• To create the policy provider, enter the following commands in the management command-line interface (CLI) of Red Hat JBoss EAP:

      /subsystem=elytron/policy=jacc:add(jacc-policy={})
      /subsystem=undertow/application-security-domain=other:remove
      /subsystem=undertow/application-security-domain=other:add(http-authentication-factory=keycloak-http-authentication,enable-jacc=true)

      For more information about the Red Hat JBoss EAP management CLI, see the Management CLI Guide for Red Hat JBoss EAP.

    • Navigate to the EAP_HOME/standalone/configuration directory in your Red Hat JBoss EAP installation. Locate the Elytron and undertow subsystem configurations in the standalone.xml and standalone-full.xml files and enable JACC. For example:

      <subsystem xmlns="urn:wildfly:elytron:4.0" ...>
      ......
       <policy name="jacc"><jacc-policy/></policy>
      </subsystem>
      <subsystem xmlns="urn:jboss:domain:undertow:7.0" ...>
      ......
       <application-security-domains>
          <application-security-domain name="other" http-authentication-factory="keycloak-http-authentication" enable-jacc="true"/>
       </application-security-domains>
      </subsystem>
      Note

      To use the Elytron subsystem, you must disable JACC in the legacy security subsystem. To disable JACC in the legacy subsystem, enter the following command in the Red Hat JBoss EAP management CLI:

      /subsystem=security:write-attribute(name=initialize-jacc, value=false)

      For more information about disabling JACC in the legacy security subsystem, see the Development Guide for Red Hat JBoss EAP.

  10. Navigate to EAP_HOME/bin/ and enter the following command to start the Red Hat JBoss EAP server:

    ./standalone.sh -c standalone-full.xml
Note

You can also configure the RH-SSO adapter for Business Central by updating your application’s WAR file to use the RH-SSO security subsystem. However, Red Hat recommends that you configure the adapter through the RH-SSO subsystem. Doing this updates the Red Hat JBoss EAP configuration instead of applying the configuration on each WAR file.

14.3. Securing Business Central file system services using RH-SSO

To consume other remote services such as file systems (for example, a remote GIT service), you must specify the correct RH-SSO login module.

Procedure

  1. Generate a JSON configuration file:

    1. Navigate to the RH-SSO Admin Console located at http://localhost:8180/auth/admin.
    2. Click Clients.
    3. Create a new client with the following settings:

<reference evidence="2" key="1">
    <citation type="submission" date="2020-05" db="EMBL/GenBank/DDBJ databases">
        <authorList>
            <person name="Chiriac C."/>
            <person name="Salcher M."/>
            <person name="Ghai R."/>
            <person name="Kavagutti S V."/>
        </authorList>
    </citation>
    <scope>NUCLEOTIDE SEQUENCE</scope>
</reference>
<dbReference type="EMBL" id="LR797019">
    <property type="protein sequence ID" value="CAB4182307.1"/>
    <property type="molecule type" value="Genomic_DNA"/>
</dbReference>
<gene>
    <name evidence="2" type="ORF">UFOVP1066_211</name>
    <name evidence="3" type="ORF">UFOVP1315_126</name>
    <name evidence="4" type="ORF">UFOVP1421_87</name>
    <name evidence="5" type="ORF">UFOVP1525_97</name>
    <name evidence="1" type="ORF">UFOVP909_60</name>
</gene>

• Set Client ID as kie-git.
      • Set Access Type as confidential.
      • Disable the Standard Flow Enabled option.
      • Enable the Direct Access Grants Enabled option.
      kie git client settings
    4. Click Save.
    5. Click the Installation tab at the top of the client configuration screen and choose Keycloak OIDC JSON as a Format Option.
    6. Click Download.
  2. Move the downloaded JSON file to an accessible directory in the server’s file system or add it to the application class path.
  3. Specify the correct RH-SSO login module in the EAP_HOME/standalone/configuration/standalone-full.xml file. By default, the security domain in Red Hat Decision Manager is set to other. Replace the default values of the login-module in this security domain with the values in the following example:

    <security-domain name="other" cache-type="default">
      <authentication>
        <login-module code="org.keycloak.adapters.jaas.DirectAccessGrantsLoginModule" flag="required">
          <module-option name="keycloak-config-file" value="$EAP_HOME/kie-git.json"/>
        </login-module>
      </authentication>
    </security-domain>
  4. The JSON file specified in the module-option element contains a client used for securing the remote services. Replace the $EAP_HOME/kie-git.json value of the module-option element with the absolute path or the class path (classpath:/EXAMPLE_PATH/kie-git.json) to this JSON configuration file.

    At this point, all users authenticated through the RH-SSO server can clone internal GIT repositories. In the following command, change USER_NAME to a RH-SSO user, for example admin:

    git clone ssh://USER_NAME@localhost:8001/system

Chapter 15. Authenticating KIE Server through RH-SSO

KIE Server provides a REST API for third-party clients. If you integrate KIE Server with RH-SSO, you can delegate third-party client identity management to the RH-SSO server.

After you create a realm client for Red Hat Decision Manager and set up the RH-SSO client adapter for Red Hat JBoss EAP, you can set up RH-SSO authentication for KIE Server.

Prerequisites

This chapter contains the following sections:

Note

Except for Section 15.1, “Creating the KIE Server client on RH-SSO”, this section is intended for standalone installations. If you are integrating RH-SSO and Red Hat Decision Manager on Red Hat OpenShift Container Platform, complete the steps in Section 15.1, “Creating the KIE Server client on RH-SSO” and then deploy the Red Hat Decision Manager environment on Red Hat OpenShift Container Platform. For information about deploying Red Hat Decision Manager on Red Hat OpenShift Container Platform, see Deploying Red Hat Decision Manager on Red Hat OpenShift Container Platform.